From: Wildlife Conservation Society
Published March 30, 2017 04:42 PM

Tigers, ready to be counted

A new methodology developed by the Indian Statistical Institute, and WCS (Wildlife Conservation Society) may revolutionize how to count tigers and other big cats over large landscapes.

The new method offers the opportunity for researchers to rigorously assess animal numbers at large geographical scales—a critical need for informing conservation interventions and wildlife management.

 Called “Bayesian Smoothing Model (BSM),” the methodology addresses a thorny problem faced by ecologists and conservationists: extrapolating accurate population counts in smaller areas, such as protected reserves, to wider regions where only weaker methods can be employed.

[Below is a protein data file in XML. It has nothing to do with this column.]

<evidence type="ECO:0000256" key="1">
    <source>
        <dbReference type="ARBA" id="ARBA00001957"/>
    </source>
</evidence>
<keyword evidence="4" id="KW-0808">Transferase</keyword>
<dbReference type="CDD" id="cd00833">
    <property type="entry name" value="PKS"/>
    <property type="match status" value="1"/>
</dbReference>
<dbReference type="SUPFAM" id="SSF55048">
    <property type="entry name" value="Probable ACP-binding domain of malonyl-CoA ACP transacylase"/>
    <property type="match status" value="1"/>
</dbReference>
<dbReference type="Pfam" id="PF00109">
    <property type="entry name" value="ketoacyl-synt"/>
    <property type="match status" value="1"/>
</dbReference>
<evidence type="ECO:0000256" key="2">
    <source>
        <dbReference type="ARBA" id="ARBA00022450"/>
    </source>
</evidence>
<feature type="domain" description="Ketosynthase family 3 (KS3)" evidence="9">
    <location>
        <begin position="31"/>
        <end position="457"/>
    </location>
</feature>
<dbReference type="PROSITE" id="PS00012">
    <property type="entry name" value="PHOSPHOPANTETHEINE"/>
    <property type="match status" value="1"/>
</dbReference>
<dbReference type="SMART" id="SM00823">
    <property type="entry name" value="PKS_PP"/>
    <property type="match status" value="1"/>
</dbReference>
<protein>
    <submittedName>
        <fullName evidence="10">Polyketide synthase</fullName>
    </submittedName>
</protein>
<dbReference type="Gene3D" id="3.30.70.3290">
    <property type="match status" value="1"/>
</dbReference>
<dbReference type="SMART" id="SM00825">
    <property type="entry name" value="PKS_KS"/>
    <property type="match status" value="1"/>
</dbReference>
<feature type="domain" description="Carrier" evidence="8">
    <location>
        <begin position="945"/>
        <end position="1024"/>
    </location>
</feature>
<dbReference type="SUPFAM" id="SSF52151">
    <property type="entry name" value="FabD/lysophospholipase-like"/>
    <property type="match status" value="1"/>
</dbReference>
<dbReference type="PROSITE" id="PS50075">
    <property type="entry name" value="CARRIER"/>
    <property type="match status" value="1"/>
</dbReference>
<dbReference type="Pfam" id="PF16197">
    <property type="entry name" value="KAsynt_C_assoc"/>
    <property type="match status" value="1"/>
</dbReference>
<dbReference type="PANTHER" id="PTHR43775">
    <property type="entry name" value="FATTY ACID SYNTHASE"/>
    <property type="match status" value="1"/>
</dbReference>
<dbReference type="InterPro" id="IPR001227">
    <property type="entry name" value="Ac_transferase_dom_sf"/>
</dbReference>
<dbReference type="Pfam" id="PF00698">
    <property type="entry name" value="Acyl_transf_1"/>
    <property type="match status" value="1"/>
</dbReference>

Currently, scientists rely on information collected using rigorous but resource-intensive survey methods-such as camera trapping- to provide reliable results at smaller scales. However, they are compelled to use weak surrogate indices, such as track counts, while surveying large landscapes of 10,000 square kilometers or more. The current statistical method of integrating these two types of data, known as Index-Calibration, developed decades ago, which is known to generate misleading population estimates.

Read more at Wildlife Conservation Society

Image: WCS researchers have accurately estimated tiger numbers in smaller areas, such as Bhadra Tiger Reserve, using photo-graphic captures and coat patterns to identify individual cats. Now, say scientists, a new method enables the rigorous assessment of animal numbers at large geographical scales -- critical information for scientists working to conserve these wildlife icons.  (Credit: Ullas Karanth / WCS)

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